Quotes from the art world, references to consumerism and the culture that has dominated our society in recent decades are amalgamated with an omnivorous ultra-pop vision generating, according to the artist himself, works that make people happy, bringing joy, colour and positive messages. A clear summary to say that life is beautiful!

A strong bond with the material that goes against the current, and imposing itself on today’s digital abuses, is found in Pau’s figures poised between the sacred and the profane.
Matrix carving, home-made printing process and hand retouching of each individual print with mixed techniques are the processes by which Pau creates his personal goddesses of Fortune, an ideal combination of Greek mythology, superstition and Catholic iconography. With Santa Suerte, Justice is represented as a blindfolded goddess, symbolising the principle of her impartiality, portrayed as a woman who cannot look anyone in the face; a vision of Justice that, almost fatally, tends to join that of Fortune!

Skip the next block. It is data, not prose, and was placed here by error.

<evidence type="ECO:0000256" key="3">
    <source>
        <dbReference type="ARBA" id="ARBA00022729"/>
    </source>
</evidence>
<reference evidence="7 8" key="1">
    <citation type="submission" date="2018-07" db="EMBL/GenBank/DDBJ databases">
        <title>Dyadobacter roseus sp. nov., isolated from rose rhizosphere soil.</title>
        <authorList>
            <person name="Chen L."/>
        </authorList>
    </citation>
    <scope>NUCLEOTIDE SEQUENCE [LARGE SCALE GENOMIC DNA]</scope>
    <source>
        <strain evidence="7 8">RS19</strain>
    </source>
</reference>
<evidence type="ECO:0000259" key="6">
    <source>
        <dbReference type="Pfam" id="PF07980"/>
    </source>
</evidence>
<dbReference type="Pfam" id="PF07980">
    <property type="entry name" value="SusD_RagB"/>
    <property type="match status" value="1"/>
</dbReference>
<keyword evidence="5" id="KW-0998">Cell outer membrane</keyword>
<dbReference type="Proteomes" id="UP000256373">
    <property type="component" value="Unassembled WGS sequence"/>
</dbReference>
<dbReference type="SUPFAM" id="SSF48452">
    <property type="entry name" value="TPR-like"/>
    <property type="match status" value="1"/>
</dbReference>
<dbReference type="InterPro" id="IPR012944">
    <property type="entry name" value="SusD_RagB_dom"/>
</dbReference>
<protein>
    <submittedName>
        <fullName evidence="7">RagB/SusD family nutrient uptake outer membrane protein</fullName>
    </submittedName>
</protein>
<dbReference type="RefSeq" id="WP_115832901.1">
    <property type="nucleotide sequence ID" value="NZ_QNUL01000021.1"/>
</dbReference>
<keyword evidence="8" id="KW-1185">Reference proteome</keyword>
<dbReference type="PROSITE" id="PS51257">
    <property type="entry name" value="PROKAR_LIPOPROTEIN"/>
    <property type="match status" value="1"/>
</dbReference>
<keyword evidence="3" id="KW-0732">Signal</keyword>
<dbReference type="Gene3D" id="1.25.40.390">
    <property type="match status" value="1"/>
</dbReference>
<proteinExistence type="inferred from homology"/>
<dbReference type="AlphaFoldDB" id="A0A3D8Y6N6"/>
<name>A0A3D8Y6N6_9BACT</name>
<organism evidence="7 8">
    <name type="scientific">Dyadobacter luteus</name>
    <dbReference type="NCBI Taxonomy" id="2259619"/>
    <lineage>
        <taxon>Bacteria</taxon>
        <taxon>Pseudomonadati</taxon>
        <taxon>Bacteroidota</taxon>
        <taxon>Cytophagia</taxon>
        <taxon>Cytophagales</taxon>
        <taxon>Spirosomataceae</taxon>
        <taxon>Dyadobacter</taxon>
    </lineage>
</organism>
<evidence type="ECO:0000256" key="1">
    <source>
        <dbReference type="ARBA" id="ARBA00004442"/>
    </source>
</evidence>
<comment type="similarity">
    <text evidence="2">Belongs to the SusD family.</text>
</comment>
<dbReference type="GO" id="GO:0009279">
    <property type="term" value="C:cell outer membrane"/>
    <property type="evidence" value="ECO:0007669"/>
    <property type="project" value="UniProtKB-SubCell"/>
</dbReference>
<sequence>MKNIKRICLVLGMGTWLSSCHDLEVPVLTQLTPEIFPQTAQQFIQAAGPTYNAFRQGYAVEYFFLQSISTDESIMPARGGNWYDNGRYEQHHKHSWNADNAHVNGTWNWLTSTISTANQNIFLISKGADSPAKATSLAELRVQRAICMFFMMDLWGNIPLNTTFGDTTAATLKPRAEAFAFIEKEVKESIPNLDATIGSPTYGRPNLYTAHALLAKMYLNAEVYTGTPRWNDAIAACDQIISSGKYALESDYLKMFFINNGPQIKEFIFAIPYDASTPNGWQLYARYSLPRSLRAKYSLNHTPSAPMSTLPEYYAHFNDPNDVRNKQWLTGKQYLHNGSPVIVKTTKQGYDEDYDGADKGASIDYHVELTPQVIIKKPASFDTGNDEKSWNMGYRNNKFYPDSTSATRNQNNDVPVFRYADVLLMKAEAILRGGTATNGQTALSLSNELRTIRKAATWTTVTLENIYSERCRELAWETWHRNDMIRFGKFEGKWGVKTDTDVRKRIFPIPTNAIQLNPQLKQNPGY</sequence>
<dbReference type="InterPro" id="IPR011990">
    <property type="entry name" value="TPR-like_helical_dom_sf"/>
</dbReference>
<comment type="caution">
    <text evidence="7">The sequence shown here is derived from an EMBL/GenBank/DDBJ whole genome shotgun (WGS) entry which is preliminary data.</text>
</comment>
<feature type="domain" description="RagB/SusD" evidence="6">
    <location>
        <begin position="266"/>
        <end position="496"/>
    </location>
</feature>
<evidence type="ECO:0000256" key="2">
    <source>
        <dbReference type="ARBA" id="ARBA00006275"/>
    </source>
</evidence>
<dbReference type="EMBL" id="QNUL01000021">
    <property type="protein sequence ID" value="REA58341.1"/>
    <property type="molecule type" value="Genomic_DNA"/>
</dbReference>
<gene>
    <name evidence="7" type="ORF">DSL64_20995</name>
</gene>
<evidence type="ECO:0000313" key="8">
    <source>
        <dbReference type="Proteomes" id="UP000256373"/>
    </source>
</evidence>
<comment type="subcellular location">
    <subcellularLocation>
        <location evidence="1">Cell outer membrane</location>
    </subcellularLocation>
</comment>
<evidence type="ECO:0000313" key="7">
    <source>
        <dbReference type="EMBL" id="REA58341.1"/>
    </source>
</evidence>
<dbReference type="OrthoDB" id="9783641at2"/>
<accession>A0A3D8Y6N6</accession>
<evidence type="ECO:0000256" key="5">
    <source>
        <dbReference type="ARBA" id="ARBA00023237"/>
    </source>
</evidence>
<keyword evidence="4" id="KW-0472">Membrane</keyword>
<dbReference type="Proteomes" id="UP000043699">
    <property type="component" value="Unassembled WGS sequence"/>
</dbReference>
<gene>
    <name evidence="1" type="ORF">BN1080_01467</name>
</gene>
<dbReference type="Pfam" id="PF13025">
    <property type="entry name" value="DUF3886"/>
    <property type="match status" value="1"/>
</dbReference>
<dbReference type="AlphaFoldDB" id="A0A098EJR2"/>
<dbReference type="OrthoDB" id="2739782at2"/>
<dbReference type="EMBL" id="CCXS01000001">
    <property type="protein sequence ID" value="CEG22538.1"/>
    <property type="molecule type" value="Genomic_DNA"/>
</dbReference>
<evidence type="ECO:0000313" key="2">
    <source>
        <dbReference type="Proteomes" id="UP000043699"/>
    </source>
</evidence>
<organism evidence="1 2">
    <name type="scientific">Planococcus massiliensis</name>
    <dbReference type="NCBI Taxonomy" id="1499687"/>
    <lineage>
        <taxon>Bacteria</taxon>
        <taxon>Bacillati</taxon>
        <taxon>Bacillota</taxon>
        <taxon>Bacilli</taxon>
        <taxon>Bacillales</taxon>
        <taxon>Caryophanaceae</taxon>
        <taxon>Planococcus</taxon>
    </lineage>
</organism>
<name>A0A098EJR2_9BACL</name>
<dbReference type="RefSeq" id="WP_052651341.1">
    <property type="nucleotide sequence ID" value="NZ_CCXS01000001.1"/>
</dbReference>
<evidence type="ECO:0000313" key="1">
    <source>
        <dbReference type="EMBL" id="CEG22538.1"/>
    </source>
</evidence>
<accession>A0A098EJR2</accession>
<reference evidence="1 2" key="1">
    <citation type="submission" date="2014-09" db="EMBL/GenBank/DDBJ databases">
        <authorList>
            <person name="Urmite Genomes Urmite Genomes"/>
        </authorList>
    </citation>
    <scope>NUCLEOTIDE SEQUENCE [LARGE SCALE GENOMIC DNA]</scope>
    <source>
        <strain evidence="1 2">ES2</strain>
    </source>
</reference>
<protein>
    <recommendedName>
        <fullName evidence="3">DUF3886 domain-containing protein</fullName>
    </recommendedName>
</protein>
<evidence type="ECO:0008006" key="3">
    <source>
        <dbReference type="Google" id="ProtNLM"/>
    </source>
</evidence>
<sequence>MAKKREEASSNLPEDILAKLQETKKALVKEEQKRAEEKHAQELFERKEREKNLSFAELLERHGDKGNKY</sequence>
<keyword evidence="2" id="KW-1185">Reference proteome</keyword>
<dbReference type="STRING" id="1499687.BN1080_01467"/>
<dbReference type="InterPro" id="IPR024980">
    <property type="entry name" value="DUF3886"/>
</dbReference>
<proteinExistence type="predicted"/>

With the disenchanted and ironic vision of Laika, a synchronically independent, mysterious and free artist, attention remains alive, as tenacious as her posters and stickers, ephemeral tableau vivants, which attract interest and glances as we pass by on the street.

You can say a lot with paper, in fact you can say everything!
Hope is a paper poster that stands for hope and has been the most effective American political illustration since Uncle Sam.
Created by Obey for President Barack Obama’s election campaign, this work is the symbol of a revolution: the victory of the first African-American to hold the office of President of the United States of America.

Obey Gigant | Hope | Obama

Obey Gigant, Hope


Jago, Banksy, TvBoy and other stories against the tide
Albergati Palace
Via Saragozza, 28 40123, Bologna
11 November 2022 – 07 May 2023

An exhibition that, through 60 works, tells some of the most extreme and transgressive stories of Italian and international public art, through the dialogue between the mysterious English artist and the most influential Italian artists of the moment.

Opening hours
Daily from 10 a.m. to 8 p.m. (ticket office closes one hour earlier)

Special openings
Wednesday 8 December 10 am – 8 pm Friday 24 December 10 am – 5 pm Saturday 25 December 4 pm – 8 pm Sunday 26 December 10 am – 8 pm Friday 31 December 10 am – 5 pm Saturday 1 January 10 am – 8 pm Thursday 6 January 10 am – 8 pm

The ticket office closes one hour earlier

Full € 15,00 Reduced € 13,00